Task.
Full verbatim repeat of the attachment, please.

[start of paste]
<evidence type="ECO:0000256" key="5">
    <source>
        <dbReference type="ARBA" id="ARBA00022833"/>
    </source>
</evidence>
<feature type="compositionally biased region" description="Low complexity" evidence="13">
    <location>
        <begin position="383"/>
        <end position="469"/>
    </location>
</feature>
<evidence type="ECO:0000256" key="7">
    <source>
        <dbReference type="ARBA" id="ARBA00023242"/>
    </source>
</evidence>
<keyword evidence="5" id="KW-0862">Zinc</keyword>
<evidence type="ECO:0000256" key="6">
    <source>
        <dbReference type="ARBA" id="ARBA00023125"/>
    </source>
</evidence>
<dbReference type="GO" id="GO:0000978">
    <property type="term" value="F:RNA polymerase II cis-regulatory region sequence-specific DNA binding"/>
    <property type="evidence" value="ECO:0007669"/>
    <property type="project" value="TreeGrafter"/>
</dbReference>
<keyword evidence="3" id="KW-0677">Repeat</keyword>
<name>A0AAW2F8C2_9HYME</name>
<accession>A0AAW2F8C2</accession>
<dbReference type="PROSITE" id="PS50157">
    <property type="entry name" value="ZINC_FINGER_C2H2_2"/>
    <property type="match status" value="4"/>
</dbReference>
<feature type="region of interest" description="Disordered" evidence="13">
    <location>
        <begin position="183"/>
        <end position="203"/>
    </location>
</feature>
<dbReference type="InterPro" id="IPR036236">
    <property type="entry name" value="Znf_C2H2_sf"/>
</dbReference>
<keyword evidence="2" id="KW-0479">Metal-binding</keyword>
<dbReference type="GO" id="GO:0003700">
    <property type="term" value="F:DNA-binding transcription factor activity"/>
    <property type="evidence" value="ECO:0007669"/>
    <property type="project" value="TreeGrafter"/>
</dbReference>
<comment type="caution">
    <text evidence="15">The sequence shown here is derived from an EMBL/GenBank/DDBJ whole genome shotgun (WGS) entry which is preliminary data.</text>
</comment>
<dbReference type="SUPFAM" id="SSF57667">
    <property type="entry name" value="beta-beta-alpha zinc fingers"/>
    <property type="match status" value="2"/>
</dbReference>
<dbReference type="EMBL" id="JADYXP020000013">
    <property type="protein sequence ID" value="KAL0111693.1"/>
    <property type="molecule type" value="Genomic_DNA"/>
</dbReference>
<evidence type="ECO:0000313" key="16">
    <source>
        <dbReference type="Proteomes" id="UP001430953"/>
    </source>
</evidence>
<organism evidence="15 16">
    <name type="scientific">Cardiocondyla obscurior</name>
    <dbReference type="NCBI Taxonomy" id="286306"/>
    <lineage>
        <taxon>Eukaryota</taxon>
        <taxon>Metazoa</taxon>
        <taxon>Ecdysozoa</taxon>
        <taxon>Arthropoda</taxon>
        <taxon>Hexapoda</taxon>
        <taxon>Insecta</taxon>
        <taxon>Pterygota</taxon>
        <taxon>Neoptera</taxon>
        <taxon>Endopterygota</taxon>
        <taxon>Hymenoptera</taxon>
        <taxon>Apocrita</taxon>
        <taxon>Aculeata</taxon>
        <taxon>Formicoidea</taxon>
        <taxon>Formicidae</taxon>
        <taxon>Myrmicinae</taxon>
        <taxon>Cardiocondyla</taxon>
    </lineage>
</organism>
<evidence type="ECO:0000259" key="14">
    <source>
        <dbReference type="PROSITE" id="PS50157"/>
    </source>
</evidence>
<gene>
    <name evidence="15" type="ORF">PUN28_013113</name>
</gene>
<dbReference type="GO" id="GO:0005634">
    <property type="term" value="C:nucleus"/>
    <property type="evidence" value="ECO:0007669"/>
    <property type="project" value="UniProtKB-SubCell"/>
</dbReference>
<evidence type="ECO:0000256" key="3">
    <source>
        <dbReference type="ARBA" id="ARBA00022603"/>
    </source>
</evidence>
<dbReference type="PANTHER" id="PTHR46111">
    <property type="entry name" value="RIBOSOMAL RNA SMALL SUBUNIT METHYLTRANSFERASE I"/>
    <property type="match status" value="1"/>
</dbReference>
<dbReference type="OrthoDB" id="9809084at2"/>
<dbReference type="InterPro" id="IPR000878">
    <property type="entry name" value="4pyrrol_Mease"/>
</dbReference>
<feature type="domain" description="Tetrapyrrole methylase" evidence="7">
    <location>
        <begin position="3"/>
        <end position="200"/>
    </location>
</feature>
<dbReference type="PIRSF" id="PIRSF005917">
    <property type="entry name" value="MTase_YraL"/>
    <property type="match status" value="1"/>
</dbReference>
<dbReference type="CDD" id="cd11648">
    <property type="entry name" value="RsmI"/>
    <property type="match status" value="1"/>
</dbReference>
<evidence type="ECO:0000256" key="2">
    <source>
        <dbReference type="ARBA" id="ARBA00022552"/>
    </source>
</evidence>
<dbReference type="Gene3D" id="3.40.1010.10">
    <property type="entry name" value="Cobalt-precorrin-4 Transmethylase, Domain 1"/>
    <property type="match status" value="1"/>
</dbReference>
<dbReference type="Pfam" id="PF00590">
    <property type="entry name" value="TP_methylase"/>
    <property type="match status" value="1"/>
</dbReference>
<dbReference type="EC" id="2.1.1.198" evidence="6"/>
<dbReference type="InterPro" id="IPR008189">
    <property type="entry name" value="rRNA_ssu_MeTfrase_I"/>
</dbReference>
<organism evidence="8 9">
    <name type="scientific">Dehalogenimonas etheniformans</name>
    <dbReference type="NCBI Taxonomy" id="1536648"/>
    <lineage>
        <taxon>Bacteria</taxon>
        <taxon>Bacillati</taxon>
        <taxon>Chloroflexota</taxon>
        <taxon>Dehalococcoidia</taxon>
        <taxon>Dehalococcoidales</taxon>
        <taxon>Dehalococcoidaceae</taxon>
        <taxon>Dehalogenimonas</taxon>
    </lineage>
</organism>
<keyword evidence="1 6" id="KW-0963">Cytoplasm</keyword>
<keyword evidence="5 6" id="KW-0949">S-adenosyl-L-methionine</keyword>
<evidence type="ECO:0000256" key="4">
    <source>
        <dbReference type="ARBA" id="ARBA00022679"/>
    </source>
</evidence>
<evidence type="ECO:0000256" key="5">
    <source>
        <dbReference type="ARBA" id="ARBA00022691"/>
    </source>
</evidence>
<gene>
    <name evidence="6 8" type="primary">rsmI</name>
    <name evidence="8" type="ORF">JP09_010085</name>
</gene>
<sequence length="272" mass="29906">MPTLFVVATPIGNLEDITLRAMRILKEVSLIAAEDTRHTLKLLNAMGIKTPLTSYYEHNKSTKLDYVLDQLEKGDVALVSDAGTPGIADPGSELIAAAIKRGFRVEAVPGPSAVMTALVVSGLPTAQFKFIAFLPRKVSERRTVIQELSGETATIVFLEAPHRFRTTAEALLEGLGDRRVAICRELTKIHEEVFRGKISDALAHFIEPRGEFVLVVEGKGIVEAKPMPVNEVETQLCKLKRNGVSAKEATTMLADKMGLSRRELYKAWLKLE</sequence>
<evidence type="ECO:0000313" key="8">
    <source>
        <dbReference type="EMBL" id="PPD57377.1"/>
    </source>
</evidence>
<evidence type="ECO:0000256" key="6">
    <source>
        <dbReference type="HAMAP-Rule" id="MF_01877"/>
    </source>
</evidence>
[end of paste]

<evidence type="ECO:0000256" key="5">
    <source>
        <dbReference type="ARBA" id="ARBA00022833"/>
    </source>
</evidence>
<feature type="compositionally biased region" description="Low complexity" evidence="13">
    <location>
        <begin position="383"/>
        <end position="469"/>
    </location>
</feature>
<evidence type="ECO:0000256" key="7">
    <source>
        <dbReference type="ARBA" id="ARBA00023242"/>
    </source>
</evidence>
<keyword evidence="5" id="KW-0862">Zinc</keyword>
<evidence type="ECO:0000256" key="6">
    <source>
        <dbReference type="ARBA" id="ARBA00023125"/>
    </source>
</evidence>
<dbReference type="GO" id="GO:0000978">
    <property type="term" value="F:RNA polymerase II cis-regulatory region sequence-specific DNA binding"/>
    <property type="evidence" value="ECO:0007669"/>
    <property type="project" value="TreeGrafter"/>
</dbReference>
<keyword evidence="3" id="KW-0677">Repeat</keyword>
<name>A0AAW2F8C2_9HYME</name>
<accession>A0AAW2F8C2</accession>
<dbReference type="PROSITE" id="PS50157">
    <property type="entry name" value="ZINC_FINGER_C2H2_2"/>
    <property type="match status" value="4"/>
</dbReference>
<feature type="region of interest" description="Disordered" evidence="13">
    <location>
        <begin position="183"/>
        <end position="203"/>
    </location>
</feature>
<dbReference type="InterPro" id="IPR036236">
    <property type="entry name" value="Znf_C2H2_sf"/>
</dbReference>
<keyword evidence="2" id="KW-0479">Metal-binding</keyword>
<dbReference type="GO" id="GO:0003700">
    <property type="term" value="F:DNA-binding transcription factor activity"/>
    <property type="evidence" value="ECO:0007669"/>
    <property type="project" value="TreeGrafter"/>
</dbReference>
<comment type="caution">
    <text evidence="15">The sequence shown here is derived from an EMBL/GenBank/DDBJ whole genome shotgun (WGS) entry which is preliminary data.</text>
</comment>
<dbReference type="SUPFAM" id="SSF57667">
    <property type="entry name" value="beta-beta-alpha zinc fingers"/>
    <property type="match status" value="2"/>
</dbReference>
<dbReference type="EMBL" id="JADYXP020000013">
    <property type="protein sequence ID" value="KAL0111693.1"/>
    <property type="molecule type" value="Genomic_DNA"/>
</dbReference>
<evidence type="ECO:0000313" key="16">
    <source>
        <dbReference type="Proteomes" id="UP001430953"/>
    </source>
</evidence>
<organism evidence="15 16">
    <name type="scientific">Cardiocondyla obscurior</name>
    <dbReference type="NCBI Taxonomy" id="286306"/>
    <lineage>
        <taxon>Eukaryota</taxon>
        <taxon>Metazoa</taxon>
        <taxon>Ecdysozoa</taxon>
        <taxon>Arthropoda</taxon>
        <taxon>Hexapoda</taxon>
        <taxon>Insecta</taxon>
        <taxon>Pterygota</taxon>
        <taxon>Neoptera</taxon>
        <taxon>Endopterygota</taxon>
        <taxon>Hymenoptera</taxon>
        <taxon>Apocrita</taxon>
        <taxon>Aculeata</taxon>
        <taxon>Formicoidea</taxon>
        <taxon>Formicidae</taxon>
        <taxon>Myrmicinae</taxon>
        <taxon>Cardiocondyla</taxon>
    </lineage>
</organism>
<evidence type="ECO:0000259" key="14">
    <source>
        <dbReference type="PROSITE" id="PS50157"/>
    </source>
</evidence>
<gene>
    <name evidence="15" type="ORF">PUN28_013113</name>
</gene>
<dbReference type="GO" id="GO:0005634">
    <property type="term" value="C:nucleus"/>
    <property type="evidence" value="ECO:0007669"/>
    <property type="project" value="UniProtKB-SubCell"/>
</dbReference>
<evidence type="ECO:0000256" key="3">
    <source>
        <dbReference type="ARBA" id="ARBA00022603"/>
    </source>
</evidence>
<dbReference type="PANTHER" id="PTHR46111">
    <property type="entry name" value="RIBOSOMAL RNA SMALL SUBUNIT METHYLTRANSFERASE I"/>
    <property type="match status" value="1"/>
</dbReference>
<dbReference type="OrthoDB" id="9809084at2"/>
<dbReference type="InterPro" id="IPR000878">
    <property type="entry name" value="4pyrrol_Mease"/>
</dbReference>
<feature type="domain" description="Tetrapyrrole methylase" evidence="7">
    <location>
        <begin position="3"/>
        <end position="200"/>
    </location>
</feature>
<dbReference type="PIRSF" id="PIRSF005917">
    <property type="entry name" value="MTase_YraL"/>
    <property type="match status" value="1"/>
</dbReference>
<dbReference type="CDD" id="cd11648">
    <property type="entry name" value="RsmI"/>
    <property type="match status" value="1"/>
</dbReference>
<evidence type="ECO:0000256" key="2">
    <source>
        <dbReference type="ARBA" id="ARBA00022552"/>
    </source>
</evidence>
<dbReference type="Gene3D" id="3.40.1010.10">
    <property type="entry name" value="Cobalt-precorrin-4 Transmethylase, Domain 1"/>
    <property type="match status" value="1"/>
</dbReference>
<dbReference type="Pfam" id="PF00590">
    <property type="entry name" value="TP_methylase"/>
    <property type="match status" value="1"/>
</dbReference>
<dbReference type="EC" id="2.1.1.198" evidence="6"/>
<dbReference type="InterPro" id="IPR008189">
    <property type="entry name" value="rRNA_ssu_MeTfrase_I"/>
</dbReference>
<organism evidence="8 9">
    <name type="scientific">Dehalogenimonas etheniformans</name>
    <dbReference type="NCBI Taxonomy" id="1536648"/>
    <lineage>
        <taxon>Bacteria</taxon>
        <taxon>Bacillati</taxon>
        <taxon>Chloroflexota</taxon>
        <taxon>Dehalococcoidia</taxon>
        <taxon>Dehalococcoidales</taxon>
        <taxon>Dehalococcoidaceae</taxon>
        <taxon>Dehalogenimonas</taxon>
    </lineage>
</organism>
<keyword evidence="1 6" id="KW-0963">Cytoplasm</keyword>
<keyword evidence="5 6" id="KW-0949">S-adenosyl-L-methionine</keyword>
<evidence type="ECO:0000256" key="4">
    <source>
        <dbReference type="ARBA" id="ARBA00022679"/>
    </source>
</evidence>
<evidence type="ECO:0000256" key="5">
    <source>
        <dbReference type="ARBA" id="ARBA00022691"/>
    </source>
</evidence>
<gene>
    <name evidence="6 8" type="primary">rsmI</name>
    <name evidence="8" type="ORF">JP09_010085</name>
</gene>
<sequence length="272" mass="29906">MPTLFVVATPIGNLEDITLRAMRILKEVSLIAAEDTRHTLKLLNAMGIKTPLTSYYEHNKSTKLDYVLDQLEKGDVALVSDAGTPGIADPGSELIAAAIKRGFRVEAVPGPSAVMTALVVSGLPTAQFKFIAFLPRKVSERRTVIQELSGETATIVFLEAPHRFRTTAEALLEGLGDRRVAICRELTKIHEEVFRGKISDALAHFIEPRGEFVLVVEGKGIVEAKPMPVNEVETQLCKLKRNGVSAKEATTMLADKMGLSRRELYKAWLKLE</sequence>
<evidence type="ECO:0000313" key="8">
    <source>
        <dbReference type="EMBL" id="PPD57377.1"/>
    </source>
</evidence>
<evidence type="ECO:0000256" key="6">
    <source>
        <dbReference type="HAMAP-Rule" id="MF_01877"/>
    </source>
</evidence>